The end product of this method of controlled environment spraying is a panel exhibiting a surface film texture closely resembling the external appearance of an orange peel. The operator of the apparatus can determine wetness or dryness of the film merely by checking the degree of orange peel. A dry film is indicated by a very tight or concentrtaed orange peel pattern whereas, a wet film is characterized by a loose peel effect or no pattern at all. This method allows the operator to only have to match one variable after all the aforementioned adjustments have been matched, in order to produce a panel which can be used to match against other panels from other locations. Careful regulation of gun to panel distance is the master control to achieve the desired orange peel effect once all the other factors have been controlled. Once the degree of orange peel has been duplicated, the panel can be manually or instrumentally checked to determine Whether there has been a color match between the panel sprayed with a sample batch of paint compared with a standard panel prepared from paint which is used as a color standard.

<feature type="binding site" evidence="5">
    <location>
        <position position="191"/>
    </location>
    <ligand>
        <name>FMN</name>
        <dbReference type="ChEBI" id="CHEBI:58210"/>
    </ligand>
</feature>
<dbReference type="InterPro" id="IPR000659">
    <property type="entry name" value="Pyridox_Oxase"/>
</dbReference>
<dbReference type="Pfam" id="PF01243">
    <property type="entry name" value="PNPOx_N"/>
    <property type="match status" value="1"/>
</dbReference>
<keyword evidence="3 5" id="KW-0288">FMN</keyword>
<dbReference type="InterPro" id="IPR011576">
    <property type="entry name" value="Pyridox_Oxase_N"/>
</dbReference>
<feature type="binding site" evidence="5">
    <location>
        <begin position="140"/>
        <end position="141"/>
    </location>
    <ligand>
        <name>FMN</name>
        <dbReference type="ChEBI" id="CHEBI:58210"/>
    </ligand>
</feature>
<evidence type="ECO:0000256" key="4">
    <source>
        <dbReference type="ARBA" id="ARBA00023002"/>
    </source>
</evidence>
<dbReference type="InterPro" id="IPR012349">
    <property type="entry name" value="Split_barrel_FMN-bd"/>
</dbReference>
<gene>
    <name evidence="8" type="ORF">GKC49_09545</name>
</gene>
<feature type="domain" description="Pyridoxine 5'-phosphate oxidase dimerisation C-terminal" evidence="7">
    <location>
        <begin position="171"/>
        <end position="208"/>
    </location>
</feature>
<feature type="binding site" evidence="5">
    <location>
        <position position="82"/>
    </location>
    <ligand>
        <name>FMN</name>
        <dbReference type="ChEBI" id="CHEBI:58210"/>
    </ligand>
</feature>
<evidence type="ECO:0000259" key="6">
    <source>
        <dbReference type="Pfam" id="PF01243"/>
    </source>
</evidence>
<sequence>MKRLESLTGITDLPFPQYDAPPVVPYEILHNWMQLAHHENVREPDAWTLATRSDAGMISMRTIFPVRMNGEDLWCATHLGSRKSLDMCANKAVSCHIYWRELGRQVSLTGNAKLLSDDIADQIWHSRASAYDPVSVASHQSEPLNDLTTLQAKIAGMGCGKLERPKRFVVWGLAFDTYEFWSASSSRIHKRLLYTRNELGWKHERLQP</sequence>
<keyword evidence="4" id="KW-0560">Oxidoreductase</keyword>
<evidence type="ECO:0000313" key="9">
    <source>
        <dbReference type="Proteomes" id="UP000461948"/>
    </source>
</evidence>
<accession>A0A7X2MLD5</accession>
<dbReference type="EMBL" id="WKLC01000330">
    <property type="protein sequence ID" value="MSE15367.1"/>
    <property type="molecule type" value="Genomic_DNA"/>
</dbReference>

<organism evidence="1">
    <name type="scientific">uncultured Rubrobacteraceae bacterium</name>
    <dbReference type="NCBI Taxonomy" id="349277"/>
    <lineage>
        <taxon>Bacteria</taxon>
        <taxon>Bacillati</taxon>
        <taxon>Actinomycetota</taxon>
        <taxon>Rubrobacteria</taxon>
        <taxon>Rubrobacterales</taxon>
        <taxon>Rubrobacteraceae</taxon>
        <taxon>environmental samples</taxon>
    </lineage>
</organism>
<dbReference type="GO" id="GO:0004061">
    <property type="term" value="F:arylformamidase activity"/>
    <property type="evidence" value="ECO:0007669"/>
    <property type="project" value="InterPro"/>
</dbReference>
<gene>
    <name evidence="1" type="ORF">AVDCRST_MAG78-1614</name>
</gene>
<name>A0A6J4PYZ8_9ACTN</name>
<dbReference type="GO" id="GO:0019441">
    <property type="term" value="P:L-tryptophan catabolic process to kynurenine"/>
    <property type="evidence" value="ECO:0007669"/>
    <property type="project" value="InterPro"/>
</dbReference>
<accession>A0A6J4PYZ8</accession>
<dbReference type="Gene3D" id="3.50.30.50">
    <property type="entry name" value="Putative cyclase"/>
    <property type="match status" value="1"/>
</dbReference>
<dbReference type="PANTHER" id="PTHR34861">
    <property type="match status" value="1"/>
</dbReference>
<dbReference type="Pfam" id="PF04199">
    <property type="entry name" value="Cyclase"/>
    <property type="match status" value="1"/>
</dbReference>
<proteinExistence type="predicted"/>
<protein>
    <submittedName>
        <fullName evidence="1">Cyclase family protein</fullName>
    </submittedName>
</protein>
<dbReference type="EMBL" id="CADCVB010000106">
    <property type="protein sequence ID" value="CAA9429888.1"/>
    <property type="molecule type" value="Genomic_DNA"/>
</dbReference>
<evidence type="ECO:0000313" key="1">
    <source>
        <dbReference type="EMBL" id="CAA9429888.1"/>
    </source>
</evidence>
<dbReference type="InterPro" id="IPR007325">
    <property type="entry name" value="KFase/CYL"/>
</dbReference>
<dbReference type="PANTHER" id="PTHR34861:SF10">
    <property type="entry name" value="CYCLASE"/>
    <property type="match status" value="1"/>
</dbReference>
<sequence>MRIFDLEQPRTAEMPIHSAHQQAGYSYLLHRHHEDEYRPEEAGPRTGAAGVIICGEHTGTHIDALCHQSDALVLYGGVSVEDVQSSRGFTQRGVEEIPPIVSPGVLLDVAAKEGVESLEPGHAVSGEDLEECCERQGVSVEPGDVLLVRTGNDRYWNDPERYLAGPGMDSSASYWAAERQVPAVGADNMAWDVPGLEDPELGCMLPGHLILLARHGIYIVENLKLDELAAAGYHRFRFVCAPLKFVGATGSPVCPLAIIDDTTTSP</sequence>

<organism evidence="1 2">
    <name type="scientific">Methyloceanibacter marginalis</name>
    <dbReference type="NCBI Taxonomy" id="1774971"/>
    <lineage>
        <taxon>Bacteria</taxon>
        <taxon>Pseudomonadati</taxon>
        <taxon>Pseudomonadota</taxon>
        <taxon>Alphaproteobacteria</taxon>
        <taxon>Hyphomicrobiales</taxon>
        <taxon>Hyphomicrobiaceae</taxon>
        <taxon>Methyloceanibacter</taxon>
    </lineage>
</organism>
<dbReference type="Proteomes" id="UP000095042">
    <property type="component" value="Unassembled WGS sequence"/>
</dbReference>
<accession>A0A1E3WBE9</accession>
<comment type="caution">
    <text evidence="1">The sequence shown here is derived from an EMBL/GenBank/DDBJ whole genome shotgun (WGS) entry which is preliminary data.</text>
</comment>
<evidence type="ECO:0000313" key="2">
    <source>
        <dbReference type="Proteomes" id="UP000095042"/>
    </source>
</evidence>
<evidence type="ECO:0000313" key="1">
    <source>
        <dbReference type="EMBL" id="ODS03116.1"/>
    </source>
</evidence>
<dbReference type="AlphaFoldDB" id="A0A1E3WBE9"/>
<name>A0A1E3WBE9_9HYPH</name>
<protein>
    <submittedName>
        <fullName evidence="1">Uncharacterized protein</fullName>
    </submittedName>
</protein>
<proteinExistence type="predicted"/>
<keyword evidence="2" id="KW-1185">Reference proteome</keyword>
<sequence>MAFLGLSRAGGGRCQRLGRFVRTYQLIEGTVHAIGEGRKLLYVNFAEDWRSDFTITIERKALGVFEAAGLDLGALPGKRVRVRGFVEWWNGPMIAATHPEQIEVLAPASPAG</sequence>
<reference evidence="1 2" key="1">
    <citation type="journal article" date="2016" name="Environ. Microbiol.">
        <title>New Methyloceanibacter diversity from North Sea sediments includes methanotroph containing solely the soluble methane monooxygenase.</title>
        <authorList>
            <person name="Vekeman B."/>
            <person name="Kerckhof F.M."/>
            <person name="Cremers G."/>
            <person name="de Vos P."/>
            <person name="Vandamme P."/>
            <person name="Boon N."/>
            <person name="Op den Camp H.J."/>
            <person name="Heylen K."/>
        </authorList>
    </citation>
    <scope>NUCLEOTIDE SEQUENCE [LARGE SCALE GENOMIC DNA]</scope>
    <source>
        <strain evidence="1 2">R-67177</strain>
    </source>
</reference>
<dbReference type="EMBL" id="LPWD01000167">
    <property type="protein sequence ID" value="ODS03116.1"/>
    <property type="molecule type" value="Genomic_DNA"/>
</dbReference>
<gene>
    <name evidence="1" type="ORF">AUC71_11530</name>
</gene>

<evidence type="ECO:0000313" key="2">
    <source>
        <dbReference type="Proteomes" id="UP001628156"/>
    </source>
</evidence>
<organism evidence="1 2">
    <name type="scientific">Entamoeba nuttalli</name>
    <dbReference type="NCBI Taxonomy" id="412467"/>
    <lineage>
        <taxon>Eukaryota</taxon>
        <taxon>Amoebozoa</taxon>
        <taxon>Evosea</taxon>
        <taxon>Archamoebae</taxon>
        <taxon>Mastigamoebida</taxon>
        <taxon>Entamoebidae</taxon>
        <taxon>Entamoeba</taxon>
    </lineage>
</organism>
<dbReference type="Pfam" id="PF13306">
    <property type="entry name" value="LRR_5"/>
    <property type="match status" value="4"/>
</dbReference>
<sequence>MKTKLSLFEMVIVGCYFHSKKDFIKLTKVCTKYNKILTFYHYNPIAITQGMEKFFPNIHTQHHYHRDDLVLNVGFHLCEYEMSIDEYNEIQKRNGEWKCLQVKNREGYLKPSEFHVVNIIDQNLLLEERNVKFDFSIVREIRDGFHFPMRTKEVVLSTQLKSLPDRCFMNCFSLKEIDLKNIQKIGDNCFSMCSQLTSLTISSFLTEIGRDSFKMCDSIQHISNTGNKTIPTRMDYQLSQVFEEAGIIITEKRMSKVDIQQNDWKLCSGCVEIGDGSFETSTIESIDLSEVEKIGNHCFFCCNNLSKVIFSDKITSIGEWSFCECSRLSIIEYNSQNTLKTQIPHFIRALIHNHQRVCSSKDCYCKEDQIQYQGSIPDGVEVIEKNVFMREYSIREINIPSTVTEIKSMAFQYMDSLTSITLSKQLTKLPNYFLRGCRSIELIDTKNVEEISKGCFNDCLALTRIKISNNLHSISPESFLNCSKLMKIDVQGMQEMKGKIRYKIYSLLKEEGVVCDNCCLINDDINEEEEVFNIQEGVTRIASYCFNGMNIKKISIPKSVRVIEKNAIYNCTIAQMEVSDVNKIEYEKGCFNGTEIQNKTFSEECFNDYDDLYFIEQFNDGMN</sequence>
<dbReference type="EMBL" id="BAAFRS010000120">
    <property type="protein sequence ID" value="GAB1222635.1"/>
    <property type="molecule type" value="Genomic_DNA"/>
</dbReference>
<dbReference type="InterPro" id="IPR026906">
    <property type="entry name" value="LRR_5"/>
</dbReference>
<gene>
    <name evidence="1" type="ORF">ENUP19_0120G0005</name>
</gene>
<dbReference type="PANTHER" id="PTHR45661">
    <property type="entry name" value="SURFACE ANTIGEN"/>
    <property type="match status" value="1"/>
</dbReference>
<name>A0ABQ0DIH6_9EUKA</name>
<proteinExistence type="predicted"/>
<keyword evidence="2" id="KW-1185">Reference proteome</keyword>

UTILITY The apparatus and method of this invention enables a substrate to be spray painted and be unaffected by external factors which affect color except for the pigment composition of the paint. The variances due to improper pigmentation can be instrumentally measured by devices such as colorimeters and spectrophotometers. Readings derived from these instrumental measurements can be used to accurately predict amounts of pigment that can be added to bring the paint to a color match as compared With a standard color.

The apparatus and method of this invention has a preferred utility of being used in conjunction with the invention disclosed in copending US. patent application Armstrong et al., Ser. No. 26,269 filed Apr. 7, 1970.